The hominin skeletons were found with the bones either in partial articulation or in close anatomical association, which suggests that the bodies were only partially decomposed at the time of deposition in the lower chamber. This further suggests that they died very close in time to each other, either at the same time, or hours, days or weeks apart. Other animals have been found with them - equally complete - including sabre-toothed cats, hyenas, antelopes, mice, birds and even snails. There is also plant material that has been found.

Is there organic preservation like plant remains or skin?

IMAGE: Professor Lee Berger, reader in human evolution at the University of the Witwatersrand, Johannesburg, holds the cranium of Au. sediba (MH-1).

Click here for more information.


The preservation at Malapa is excellent and there are certainly organic remains preserved like plant remains. There are some indications that even the soft tissues of animals are preserved, including possibly skin. This material is presently under study by a worldwide based team of experts, who are attempting to prove or disprove the existence of such important material, and to develop methods to study specimens that have never been found before in the early hominin record.

How old are the children you have found?
The juvenile MH-1 is around 10 13 years old in human developmental terms. He was probably a bit younger in actual age (perhaps as young as eight or nine) as he is likely to have matured faster than humans. The age estimate is based on modern human standards by which the eruption stages of the teeth are evaluated and the degree of development of the growth centres of the bones. Studies are presently underway to attempt to precisely determine the age of this child at death. The other young hominins found at the site are still under study and no exact, or even good estimates of their age have yet been made.

How old is the female skeleton?
Based on the extreme wear of her teeth, MH-2 is probably at least in her late twenties or early thirties but it is very difficult to determine the age of an adult at death because her bones would have completed growing.

Did she have children?
It is sometimes the case that females develop small pits on the back side of the pubic bone when they deliver a baby (caused by stress on the ligaments crossing the front of the pelvis). These pits are known as "scars of parturition," and MH-2 may have one such scar. However, these pits can also be produced by other factors, and thus they are not always indicative that a female has given birth. It is likely that a female Australopith of her age would have had children.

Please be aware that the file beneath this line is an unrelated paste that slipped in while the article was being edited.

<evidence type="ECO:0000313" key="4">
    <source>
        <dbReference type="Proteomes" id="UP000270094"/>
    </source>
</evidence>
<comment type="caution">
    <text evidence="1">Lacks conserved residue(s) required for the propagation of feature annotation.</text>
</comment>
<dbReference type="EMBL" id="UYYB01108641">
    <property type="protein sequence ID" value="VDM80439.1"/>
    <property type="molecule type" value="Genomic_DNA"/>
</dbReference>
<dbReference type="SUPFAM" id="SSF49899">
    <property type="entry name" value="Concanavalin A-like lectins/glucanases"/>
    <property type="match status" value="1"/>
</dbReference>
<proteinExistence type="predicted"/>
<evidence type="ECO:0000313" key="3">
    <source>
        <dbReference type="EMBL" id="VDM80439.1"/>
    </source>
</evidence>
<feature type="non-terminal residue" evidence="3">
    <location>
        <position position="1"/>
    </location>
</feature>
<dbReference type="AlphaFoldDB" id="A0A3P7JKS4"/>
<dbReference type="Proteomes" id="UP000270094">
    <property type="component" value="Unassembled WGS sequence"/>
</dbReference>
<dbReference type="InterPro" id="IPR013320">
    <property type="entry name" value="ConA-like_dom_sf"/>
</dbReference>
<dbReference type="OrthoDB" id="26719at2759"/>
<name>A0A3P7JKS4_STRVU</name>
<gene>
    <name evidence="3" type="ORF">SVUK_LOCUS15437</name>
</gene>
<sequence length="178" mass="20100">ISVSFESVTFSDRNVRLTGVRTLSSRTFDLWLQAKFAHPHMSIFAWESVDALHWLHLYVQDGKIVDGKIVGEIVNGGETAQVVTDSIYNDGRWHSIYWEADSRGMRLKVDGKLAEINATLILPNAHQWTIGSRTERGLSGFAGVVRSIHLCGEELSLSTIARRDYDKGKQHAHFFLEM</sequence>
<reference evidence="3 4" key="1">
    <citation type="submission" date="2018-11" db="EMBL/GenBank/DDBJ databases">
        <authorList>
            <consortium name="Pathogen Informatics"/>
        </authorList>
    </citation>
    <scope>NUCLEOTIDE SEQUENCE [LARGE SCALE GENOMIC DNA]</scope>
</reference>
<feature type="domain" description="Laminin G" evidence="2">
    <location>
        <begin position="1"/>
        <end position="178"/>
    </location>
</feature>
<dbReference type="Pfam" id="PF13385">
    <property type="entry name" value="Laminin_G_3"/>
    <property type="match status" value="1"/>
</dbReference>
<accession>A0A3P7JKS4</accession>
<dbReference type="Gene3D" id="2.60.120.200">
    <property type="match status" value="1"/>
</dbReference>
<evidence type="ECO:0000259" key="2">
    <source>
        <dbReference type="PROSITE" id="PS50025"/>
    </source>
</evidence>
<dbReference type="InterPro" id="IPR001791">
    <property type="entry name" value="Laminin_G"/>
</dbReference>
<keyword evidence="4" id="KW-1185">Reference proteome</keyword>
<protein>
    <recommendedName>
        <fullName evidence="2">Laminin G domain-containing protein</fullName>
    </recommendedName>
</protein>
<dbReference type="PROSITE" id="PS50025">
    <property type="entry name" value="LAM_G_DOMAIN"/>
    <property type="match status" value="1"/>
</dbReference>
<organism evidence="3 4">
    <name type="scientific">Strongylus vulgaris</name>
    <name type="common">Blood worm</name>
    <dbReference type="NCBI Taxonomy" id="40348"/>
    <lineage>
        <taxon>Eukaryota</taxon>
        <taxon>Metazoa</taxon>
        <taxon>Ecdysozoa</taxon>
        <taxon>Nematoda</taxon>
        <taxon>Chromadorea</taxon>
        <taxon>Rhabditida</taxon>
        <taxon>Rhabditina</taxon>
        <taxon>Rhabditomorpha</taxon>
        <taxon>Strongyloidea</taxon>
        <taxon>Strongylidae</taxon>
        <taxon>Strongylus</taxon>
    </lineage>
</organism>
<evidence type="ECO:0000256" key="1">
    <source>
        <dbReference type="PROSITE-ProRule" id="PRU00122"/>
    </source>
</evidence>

If she did have children, would the child be large-brained or small-brained?
The estimated adult brain size based on the MH-1 juvenile is approximately 440 cm3, which is slightly below the average for Au. afarensis (Lucy's species) and Au. africanus (Mrs. Ples' species). This suggests that, like australopiths, sediba gave birth to small-brained babies (based on the relationship of adult to neonatal brain size in chimpanzees, australopiths are thought to have given birth to babies with brains on the order of ca. 153 201 cm3).

How do you know the child is a male?
There are features of the face that help us determine that the child is a male. The muscles of the child are larger than that of the MH-2 skeleton, even though it is a child. We can now directly compare the male and female pelvises.

Are they related to each other?
We are not sure at this stage, but given the very short time of accumulation and the varying age of the individuals, it is likely that they are related. Detailed studies are being designed to address this important question.

Section B The Brain

Dr Kristian Carlson at the University of the Witwatersrand, Johannesburg, responds to some common questions pertaining to Au. sediba.

What does the study of the brain show?
This study of the brain shows a surprising mix of characters. The overall shape of the MH-1 endocast groups closely with all humans. Given how small the brain of sediba is (around 420cc's or the size of a medium-sized grapefruit), these results are consistent with a model of gradual neural (brain) reorganisation in the front part of the brain. However, one of the major discoveries announced in the Science papers is that the shape and form of sediba's brain is not consistent with a model of gradual brain enlargement, which is what has been hypothesised previously for the transition from Australopithecus to Homo.